This post is not about merging an existing item to an non-existing one, which will be a (merge, branch) change. This post is about merging items that already exist but they were not branched. One of our customers had this problem, he had three branches: A –> B –> C and he needed to port some changes from A to C. Unfortunately, his team copied the files from A and added them to C instead of merging the changes from A to B then from B to C. So, he ended up with the same contents but without the branch or the merge relationship. The solution for this problem depends on what version you’re running. If you are running TFS 2005, then you need to merge A –> B –> C and this will result in Filename Collision conflicts, then you’ll need to undo the conflicting changes and do a baseless merge for each item. If you have many items, you may want to use a FOR loop that reads the inputs from text files:
FOR /F %i IN (undo.txt) DO tf undo /i %i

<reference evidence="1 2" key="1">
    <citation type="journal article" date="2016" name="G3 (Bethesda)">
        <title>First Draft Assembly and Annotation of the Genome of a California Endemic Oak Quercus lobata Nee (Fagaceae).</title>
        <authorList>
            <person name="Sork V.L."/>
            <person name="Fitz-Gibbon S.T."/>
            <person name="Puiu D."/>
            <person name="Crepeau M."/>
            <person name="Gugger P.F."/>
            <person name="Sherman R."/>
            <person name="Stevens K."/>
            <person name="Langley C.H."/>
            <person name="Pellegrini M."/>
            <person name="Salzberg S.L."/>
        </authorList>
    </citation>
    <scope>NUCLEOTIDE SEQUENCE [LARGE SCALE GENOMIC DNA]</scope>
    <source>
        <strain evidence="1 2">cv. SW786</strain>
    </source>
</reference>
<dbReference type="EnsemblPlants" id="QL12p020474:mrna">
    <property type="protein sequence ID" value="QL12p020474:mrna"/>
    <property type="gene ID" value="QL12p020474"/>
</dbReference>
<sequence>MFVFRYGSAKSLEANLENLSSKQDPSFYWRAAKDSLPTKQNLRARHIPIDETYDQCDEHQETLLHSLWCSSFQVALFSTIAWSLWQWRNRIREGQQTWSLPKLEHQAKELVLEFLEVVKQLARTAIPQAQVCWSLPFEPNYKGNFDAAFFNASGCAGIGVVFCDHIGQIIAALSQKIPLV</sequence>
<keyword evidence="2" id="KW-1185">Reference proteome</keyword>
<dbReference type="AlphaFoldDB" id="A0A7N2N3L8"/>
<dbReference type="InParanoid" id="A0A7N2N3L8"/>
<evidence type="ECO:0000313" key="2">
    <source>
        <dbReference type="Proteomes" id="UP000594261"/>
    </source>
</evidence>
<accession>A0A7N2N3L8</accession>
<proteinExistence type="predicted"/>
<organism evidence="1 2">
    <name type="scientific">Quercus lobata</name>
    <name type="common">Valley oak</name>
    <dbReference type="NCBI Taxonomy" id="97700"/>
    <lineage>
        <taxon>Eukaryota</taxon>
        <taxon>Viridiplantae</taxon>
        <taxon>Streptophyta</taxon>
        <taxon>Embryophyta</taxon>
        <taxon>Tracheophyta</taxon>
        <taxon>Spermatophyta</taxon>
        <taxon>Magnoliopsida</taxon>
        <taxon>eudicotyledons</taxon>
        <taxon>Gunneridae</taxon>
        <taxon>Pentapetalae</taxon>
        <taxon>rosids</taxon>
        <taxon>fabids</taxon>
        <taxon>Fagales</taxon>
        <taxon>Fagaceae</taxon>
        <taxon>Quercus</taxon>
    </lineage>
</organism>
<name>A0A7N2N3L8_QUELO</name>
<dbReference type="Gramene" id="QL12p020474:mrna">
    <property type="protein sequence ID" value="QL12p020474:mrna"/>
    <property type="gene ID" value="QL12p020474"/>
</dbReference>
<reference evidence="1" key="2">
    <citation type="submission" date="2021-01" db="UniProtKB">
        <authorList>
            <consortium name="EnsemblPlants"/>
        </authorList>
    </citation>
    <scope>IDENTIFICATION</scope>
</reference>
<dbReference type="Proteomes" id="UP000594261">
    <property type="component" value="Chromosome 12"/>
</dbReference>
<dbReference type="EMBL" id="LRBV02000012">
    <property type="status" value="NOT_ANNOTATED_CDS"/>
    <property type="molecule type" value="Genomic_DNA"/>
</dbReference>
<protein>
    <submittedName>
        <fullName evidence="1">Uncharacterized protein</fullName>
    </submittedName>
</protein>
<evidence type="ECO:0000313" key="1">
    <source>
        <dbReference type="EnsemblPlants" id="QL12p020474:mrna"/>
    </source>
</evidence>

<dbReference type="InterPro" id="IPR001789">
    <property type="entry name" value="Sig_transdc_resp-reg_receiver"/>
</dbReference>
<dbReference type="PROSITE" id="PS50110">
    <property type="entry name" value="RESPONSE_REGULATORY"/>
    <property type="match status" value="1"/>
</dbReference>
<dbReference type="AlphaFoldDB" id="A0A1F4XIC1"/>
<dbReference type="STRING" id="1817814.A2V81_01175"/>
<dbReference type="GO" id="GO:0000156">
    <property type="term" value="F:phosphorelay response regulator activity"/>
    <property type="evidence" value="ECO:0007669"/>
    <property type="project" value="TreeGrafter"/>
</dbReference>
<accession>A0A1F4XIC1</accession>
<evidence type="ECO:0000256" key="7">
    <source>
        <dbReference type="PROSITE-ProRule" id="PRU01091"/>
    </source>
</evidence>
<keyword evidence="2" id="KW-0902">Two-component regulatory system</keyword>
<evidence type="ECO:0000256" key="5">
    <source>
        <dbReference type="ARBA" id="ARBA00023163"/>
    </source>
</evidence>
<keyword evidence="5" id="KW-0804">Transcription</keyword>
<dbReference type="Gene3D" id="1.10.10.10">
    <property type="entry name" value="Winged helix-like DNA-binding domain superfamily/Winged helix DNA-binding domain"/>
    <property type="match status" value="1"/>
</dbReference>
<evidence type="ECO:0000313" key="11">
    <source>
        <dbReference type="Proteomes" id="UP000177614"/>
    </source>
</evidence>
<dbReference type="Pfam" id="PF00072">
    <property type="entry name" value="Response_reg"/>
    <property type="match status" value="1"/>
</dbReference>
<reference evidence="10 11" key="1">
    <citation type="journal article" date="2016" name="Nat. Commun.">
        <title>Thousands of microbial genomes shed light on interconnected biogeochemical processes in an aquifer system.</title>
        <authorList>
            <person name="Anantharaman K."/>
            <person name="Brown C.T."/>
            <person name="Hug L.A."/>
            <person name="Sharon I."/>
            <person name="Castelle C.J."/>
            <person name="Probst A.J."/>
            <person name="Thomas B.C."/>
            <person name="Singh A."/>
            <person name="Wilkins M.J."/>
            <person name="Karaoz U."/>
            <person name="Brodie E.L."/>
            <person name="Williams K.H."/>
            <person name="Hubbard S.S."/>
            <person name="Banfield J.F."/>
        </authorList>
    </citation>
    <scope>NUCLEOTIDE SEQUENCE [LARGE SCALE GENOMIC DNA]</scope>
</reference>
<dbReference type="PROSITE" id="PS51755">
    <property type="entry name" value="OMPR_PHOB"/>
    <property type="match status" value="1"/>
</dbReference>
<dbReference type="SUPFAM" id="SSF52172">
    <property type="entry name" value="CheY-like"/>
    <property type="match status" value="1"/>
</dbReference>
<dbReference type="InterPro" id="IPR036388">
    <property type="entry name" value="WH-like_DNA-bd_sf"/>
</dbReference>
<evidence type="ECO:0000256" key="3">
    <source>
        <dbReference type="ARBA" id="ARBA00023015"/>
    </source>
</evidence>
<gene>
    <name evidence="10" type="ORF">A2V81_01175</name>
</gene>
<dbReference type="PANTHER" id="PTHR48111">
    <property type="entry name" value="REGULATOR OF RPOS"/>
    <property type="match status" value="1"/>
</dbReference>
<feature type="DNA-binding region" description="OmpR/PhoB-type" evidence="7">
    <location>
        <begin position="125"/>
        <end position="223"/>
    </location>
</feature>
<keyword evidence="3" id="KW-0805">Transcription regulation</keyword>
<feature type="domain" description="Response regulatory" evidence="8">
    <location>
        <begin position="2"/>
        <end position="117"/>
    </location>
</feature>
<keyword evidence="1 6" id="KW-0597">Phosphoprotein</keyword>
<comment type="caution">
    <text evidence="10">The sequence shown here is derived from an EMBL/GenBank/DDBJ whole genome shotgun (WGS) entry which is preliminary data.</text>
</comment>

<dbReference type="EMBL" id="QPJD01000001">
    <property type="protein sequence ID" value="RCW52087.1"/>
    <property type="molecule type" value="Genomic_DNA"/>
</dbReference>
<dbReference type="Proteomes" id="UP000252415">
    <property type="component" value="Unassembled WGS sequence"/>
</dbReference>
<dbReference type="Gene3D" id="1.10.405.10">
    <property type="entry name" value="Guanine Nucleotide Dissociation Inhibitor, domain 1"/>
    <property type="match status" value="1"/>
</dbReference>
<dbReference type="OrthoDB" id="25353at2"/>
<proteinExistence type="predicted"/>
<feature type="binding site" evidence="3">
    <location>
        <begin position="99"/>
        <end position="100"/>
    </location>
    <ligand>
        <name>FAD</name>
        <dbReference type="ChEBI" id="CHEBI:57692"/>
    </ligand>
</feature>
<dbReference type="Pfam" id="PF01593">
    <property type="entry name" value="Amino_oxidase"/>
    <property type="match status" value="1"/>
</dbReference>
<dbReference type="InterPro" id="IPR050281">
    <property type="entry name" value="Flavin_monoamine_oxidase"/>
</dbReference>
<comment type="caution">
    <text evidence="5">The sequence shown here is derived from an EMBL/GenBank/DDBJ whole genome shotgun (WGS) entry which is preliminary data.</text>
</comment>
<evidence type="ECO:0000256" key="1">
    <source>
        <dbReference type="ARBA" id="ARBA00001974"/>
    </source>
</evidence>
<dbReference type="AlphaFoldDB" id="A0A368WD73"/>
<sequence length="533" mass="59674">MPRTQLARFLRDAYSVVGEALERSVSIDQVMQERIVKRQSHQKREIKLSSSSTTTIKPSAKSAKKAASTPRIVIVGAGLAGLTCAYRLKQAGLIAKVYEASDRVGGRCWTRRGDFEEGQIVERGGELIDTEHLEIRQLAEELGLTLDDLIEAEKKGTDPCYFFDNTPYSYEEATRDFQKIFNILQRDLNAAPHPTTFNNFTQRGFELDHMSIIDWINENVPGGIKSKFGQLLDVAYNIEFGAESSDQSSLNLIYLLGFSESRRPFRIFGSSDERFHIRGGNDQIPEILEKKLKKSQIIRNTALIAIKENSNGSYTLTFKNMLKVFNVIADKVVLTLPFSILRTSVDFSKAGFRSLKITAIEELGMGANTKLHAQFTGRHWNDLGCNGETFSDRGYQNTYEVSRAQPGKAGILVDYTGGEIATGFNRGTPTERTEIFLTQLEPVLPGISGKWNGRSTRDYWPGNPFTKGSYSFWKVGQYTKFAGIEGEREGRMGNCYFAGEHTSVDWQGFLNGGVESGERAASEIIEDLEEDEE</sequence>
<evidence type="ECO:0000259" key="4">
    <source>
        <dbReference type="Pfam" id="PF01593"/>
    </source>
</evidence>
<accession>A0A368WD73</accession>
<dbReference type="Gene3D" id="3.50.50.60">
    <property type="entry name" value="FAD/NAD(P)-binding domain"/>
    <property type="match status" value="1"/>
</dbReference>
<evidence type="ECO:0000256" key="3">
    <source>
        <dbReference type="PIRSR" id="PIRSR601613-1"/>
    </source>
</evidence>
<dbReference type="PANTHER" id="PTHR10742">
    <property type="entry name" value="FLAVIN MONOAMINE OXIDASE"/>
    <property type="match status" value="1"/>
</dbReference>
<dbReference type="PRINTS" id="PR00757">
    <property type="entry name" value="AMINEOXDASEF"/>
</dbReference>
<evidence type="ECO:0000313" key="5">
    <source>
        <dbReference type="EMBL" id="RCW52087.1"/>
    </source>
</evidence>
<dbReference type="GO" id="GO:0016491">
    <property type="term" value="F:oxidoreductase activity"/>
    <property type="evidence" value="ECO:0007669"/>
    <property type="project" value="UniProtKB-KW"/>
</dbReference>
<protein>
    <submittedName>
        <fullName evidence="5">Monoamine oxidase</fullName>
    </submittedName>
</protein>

FOR /F “tokens=*” %i IN (merge.txt) DO tf merge /i /baseless %i
If you’re running TFS 2008 or later, we do the baseless merge for you implicitly.
Note that if the merge relationship is already established between source and target items, you wouldn’t want to use /baseless because it implies /force. Baseless is useful when you want to merge without referring to a base version, and it establishes a merge relationship between items that don’t have it already so that future merges don’t need the /baseless option. Baseless merge implies /force because it means that there’s no merge history and no base version.